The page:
I’ve done laundry 101 ways.

Seriously, from baby clothing, stinky athletic uniforms, school uniforms, dress clothing, gardening, swimming, towels, linen, underclothing and more.

Here’s what I recommend:

Jeans together.

Blacks together.

Reds together.

Towels together.

And everything left over can be sorted like this:

Lightweight items of similar fabrics together.

Mediumweight items of similar fabrics together.

Heavyweight items of similar fabrics together.

Or…if you only have the time/energy to take care of your own laundry, then you can sort laundry by person.

Toss your stuff into one load (except the black or red items, which you can toss in together.)

Why separate black and red items out of your other clothing loads?

Blacks are a pain to have to remove the lint that lands on it from other lighter colored clothing you washed it with.

And, red dye will transfer to other fabrics.

Special Note:  This transfer of red dye is especially true when the red clothing item is left in the washing machine sitting on other colored fabrics. Remove red fabrics immediately after washing.

Washing black and red items together is okay. I mean, can red really ruin a black shirt? Be sure to keep reading for additional instructions on washing black and red items, to make sure you get the best results.

Water settings you can use for the best results:

Wash towels in warm water.

Wash whites in hot water.

Wash everything else in cold water. (Believe it or not, some items come out crispier cleaner when cold water is used! Ever rinsed your dishes with cold water? Try it out!)

Heat fades clothing, so you can preserve the color of the clothing using cool water AND by turning the item inside out for the wash and dry cycles. This is especially true for those red and black fabrics.

UMMM…but I don’t care if it fades!

I don’t turn anything inside out, and instead turn clothing so the rightside is on the outside BEFORE it goes into the washing machine.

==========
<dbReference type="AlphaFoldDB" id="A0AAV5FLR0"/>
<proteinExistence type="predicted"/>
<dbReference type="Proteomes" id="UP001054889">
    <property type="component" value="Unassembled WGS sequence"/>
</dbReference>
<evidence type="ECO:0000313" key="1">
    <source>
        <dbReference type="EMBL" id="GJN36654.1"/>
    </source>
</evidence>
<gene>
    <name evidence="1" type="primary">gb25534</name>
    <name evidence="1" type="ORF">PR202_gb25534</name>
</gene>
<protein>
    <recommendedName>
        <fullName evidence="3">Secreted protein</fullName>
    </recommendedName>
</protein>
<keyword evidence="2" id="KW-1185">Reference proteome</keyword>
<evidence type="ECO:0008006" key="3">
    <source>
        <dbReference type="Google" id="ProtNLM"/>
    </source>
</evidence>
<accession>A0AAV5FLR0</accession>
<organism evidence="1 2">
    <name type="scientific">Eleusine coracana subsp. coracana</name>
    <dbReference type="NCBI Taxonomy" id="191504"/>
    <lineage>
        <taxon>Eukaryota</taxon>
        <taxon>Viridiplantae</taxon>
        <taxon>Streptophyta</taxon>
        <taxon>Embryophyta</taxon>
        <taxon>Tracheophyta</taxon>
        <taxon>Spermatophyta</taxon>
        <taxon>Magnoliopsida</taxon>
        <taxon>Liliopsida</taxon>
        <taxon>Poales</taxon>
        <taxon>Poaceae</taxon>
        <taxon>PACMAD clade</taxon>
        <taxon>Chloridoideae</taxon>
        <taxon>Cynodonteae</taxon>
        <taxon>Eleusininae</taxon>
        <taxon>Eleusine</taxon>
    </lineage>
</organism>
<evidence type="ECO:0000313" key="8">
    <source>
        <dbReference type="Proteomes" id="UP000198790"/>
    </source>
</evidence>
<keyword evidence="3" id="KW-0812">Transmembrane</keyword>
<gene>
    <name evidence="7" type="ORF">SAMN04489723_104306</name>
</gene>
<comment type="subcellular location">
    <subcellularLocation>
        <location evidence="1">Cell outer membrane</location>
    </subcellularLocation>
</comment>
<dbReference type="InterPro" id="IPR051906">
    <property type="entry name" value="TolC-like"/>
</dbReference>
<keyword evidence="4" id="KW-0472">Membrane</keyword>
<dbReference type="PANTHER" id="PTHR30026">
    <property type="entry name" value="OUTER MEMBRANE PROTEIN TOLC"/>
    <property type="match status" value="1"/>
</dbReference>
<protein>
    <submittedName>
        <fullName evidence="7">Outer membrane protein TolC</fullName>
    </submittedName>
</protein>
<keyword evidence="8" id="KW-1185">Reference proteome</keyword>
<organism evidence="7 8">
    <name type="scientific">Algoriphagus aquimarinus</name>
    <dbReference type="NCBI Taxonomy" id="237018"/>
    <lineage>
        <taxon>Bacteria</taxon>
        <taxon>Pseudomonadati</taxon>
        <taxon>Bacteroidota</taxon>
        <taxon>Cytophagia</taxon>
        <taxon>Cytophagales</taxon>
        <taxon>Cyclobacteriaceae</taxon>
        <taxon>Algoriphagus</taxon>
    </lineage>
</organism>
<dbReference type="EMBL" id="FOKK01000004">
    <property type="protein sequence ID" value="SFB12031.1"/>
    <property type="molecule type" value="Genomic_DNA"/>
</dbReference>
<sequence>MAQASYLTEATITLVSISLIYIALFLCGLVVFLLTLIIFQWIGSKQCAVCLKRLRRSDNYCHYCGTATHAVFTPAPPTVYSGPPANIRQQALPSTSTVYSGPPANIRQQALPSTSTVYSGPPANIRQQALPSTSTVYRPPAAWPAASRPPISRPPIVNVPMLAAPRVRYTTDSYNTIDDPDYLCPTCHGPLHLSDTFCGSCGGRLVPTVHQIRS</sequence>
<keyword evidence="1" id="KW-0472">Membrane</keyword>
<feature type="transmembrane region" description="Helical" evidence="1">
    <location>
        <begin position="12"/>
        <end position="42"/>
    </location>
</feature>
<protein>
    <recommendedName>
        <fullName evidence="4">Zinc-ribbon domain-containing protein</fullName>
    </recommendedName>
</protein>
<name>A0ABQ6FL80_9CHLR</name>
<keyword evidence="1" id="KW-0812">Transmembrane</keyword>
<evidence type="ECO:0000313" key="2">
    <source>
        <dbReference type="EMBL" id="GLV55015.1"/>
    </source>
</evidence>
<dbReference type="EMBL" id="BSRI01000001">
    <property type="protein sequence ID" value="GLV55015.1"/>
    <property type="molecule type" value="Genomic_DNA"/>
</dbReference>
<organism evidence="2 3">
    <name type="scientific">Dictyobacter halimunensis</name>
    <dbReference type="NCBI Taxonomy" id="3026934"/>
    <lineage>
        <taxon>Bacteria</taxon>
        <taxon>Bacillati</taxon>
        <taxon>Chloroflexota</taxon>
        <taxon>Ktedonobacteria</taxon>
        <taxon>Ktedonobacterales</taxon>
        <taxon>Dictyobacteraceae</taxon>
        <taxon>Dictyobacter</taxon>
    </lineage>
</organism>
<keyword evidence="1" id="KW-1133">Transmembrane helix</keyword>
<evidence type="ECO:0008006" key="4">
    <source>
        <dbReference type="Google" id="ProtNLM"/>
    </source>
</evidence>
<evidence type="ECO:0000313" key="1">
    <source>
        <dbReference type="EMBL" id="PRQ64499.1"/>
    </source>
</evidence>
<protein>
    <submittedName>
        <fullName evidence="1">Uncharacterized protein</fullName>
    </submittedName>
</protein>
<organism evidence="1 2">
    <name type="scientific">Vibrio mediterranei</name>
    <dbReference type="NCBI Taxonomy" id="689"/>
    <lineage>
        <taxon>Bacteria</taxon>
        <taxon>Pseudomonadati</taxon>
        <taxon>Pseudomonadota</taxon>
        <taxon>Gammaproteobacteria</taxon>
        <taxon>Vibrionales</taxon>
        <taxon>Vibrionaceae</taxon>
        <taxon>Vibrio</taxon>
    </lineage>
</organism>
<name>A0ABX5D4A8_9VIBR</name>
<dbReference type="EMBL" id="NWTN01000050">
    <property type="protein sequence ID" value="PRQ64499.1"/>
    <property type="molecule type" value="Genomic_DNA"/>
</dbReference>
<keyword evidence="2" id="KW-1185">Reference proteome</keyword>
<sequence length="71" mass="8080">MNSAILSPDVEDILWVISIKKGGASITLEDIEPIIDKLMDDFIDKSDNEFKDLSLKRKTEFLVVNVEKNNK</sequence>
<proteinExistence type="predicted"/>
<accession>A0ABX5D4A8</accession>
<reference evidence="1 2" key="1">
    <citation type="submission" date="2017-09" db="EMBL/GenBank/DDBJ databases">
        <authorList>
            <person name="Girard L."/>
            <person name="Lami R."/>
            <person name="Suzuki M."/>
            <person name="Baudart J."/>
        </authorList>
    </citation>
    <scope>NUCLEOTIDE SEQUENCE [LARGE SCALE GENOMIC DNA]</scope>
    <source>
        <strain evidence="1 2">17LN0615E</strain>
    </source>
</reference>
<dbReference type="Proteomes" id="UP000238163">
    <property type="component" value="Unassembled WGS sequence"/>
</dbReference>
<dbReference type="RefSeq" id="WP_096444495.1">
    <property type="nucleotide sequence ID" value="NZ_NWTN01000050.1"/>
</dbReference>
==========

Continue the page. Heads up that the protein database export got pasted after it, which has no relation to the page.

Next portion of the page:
Because by the time the laundry is in the dryer and I have to fold, I’m most likely going to get to a point where I’m tired of folding and hanging, so I don’t want any extra steps to take…like turning clothing rightside out. I can fold and hang faster when clothes are already turned the correct way before I wash them.

Got a tough stain?

You can skip purchasing another cleaning product like stain/spot remover and instead save your cash and product storage space by following the instructions below.

By the way, I learned this trick from a friend and was AMAZED. She completely salvaged a chocolate-fiasco-stained towel of mine.

First, don’t dry the fabric!  And, if you’ve already dried the fabric, then oh well, go ahead and try this stain removing trick instead:

Pour liquid detergent directly onto the stain. Like, a lot of it. Soak it with detergent really good. Let the stain sit with the detergent on it for as long as you possibly can before needing to toss it into the washing machine.

After you wash it, check for the stain. If the stain is lighter but still there, don’t throw the washed, but still stained item into the dryer. Give the stain another douse of detergent directly on the stain. If it’s not out by the next wash…well, you can move onto bleach. But read the directions on the bleach to decide which bleach won’t take the dye out of your clothing.

okay… off you go to keep your laundry fresh and clean!